"You want to
see the <em>real </em>Happiness
Machine? The one they patented a couple thousand years ago, it still runs, not
good, all the time, no! but it runs. It's been here all along." (13.129)
Do you think Leo and his family are ultimately happier than
they were before the whole Happiness Machine debacle because they learned to
appreciate what they've had all along?
These great wire wands were handed
around so they stood, Douglas, Tom, Grandma, Great-grandma, and mother poised
like a collection of witches and familiars over the dusty patterns of old
Question: Do you think this passage implies that Doug and
his family are Armenian? Why or why not?
"You may be my brother and
maybe I hate you sometimes, but stick around, all right?" (22.3)
Think about Bradbury's use of words here: Instead of the
more obvious <em>I may hate you
sometimes</em>, he says, "maybe I hate you sometimes." There's
less commitment in the phrasing Bradbury uses, more reservation about these
"I'm sorry, Colonel. Your
grandson will have to know about this. I prevented his having the phone taken
out last week. Now it looks like I'll have to go ahead." (25.36)
So many people fear becoming childlike in their old age,
and it's happened to Colonel Freeleigh: His grandson is acting as his parent. Based
on the text of Chapter 25, you could argue that Freeleigh chooses death over
living like this.
"I'm not really dying today. No
person ever died that had a family. I'll be around a long time. A thousand
years from now a whole township of my offspring will be biting sour apples in
the gumwood shade." (32.33)
Insofar as family is connected both horizontally (think:
siblings) <em>and </em>vertically
(think: grandparents and grandchildren), we go forward endlessly, even after
our own bodies give out.
"Death won't get a crumb by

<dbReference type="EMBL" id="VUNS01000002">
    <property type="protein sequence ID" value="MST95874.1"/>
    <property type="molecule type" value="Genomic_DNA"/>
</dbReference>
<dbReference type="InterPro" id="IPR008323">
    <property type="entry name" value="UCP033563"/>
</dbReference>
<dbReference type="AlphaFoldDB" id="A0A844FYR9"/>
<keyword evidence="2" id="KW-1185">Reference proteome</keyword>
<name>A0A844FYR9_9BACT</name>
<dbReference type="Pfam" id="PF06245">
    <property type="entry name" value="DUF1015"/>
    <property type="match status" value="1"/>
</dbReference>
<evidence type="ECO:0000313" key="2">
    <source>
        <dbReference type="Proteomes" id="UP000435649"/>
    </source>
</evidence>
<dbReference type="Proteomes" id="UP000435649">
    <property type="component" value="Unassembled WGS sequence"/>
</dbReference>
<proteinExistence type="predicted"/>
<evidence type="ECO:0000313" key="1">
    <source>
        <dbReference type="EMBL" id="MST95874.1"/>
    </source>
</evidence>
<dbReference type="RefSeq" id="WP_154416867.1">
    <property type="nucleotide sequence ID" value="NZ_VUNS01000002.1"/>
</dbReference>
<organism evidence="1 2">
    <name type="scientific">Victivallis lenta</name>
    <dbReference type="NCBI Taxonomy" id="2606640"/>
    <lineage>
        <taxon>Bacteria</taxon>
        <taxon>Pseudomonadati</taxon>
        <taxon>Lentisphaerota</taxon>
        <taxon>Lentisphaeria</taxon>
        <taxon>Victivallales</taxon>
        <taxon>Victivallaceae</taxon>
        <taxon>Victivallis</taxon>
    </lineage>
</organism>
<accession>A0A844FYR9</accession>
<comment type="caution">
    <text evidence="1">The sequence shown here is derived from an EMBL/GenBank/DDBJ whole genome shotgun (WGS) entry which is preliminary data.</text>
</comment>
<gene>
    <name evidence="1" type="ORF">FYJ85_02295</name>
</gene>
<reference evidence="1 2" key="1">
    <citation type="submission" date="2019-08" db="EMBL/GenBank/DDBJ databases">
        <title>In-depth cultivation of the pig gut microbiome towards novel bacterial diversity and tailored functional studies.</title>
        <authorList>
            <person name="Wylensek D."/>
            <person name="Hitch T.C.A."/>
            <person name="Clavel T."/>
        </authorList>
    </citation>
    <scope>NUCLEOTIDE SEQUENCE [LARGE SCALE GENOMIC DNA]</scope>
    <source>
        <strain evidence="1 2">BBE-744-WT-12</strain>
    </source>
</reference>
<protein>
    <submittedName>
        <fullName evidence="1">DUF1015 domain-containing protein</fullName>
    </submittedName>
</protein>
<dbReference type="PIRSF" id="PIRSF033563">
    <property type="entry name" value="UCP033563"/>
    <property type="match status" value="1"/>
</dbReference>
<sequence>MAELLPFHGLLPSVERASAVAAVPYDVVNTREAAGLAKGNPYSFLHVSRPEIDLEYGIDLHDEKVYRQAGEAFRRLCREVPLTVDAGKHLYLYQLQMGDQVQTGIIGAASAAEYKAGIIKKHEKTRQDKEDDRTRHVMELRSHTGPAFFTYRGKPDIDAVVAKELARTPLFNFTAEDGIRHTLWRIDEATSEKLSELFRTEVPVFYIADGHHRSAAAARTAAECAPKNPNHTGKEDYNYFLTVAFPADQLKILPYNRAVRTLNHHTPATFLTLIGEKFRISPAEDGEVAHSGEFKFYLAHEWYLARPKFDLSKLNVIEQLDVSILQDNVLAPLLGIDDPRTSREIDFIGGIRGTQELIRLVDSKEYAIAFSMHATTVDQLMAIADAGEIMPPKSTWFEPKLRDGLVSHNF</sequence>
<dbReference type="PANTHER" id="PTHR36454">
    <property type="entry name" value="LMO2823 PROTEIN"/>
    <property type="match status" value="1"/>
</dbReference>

my mouth I won't keep and savor. So don't you worry over me. Now, all of you
go, and let me find my sleep." (32.37)
Great-grandma Spaulding chooses to die alone, listening to
her relatives moving about in the house, rather than have them stay by her
bedside. Compare this to Doug lying on the porch listening to the grownups
talk, taking comfort in their conversation without paying attention to what
they're saying. Both are comforted by the incidental sounds of people in the
"Gosh, right down the main
street we go, all four of us, you, me, Dad, the witch! Dad's one in a million!"
Do you ever hear kids talk about their parents like this
today? How would you express the same sentiment in more contemporary, less
Grandma, he had often wanted to
say, is this where the world began? For surely it had begun in no other than a
place like this. The kitchen, without doubt, was the center of all creation,
all things revolved about it; it was the pediment that sustained the temple.
"The pediment that sustained the temple" means <em>the base upon which the building
was built</em>—or, in this case, upon which the family was built. Doug
could be referring to the kitchen as the center of both home and family here.
Her hands then, like the hands of
Great-grandma before her, were Grandma's mystery, delight, and life. (39.33)
One advantage of having several generations of your
ancestors in one house would be knowing stuff life this. Did you ever see your
great-grandma's hands? Do you remember what they looked like? How much do you
think firsthand experience impacts connection across generations?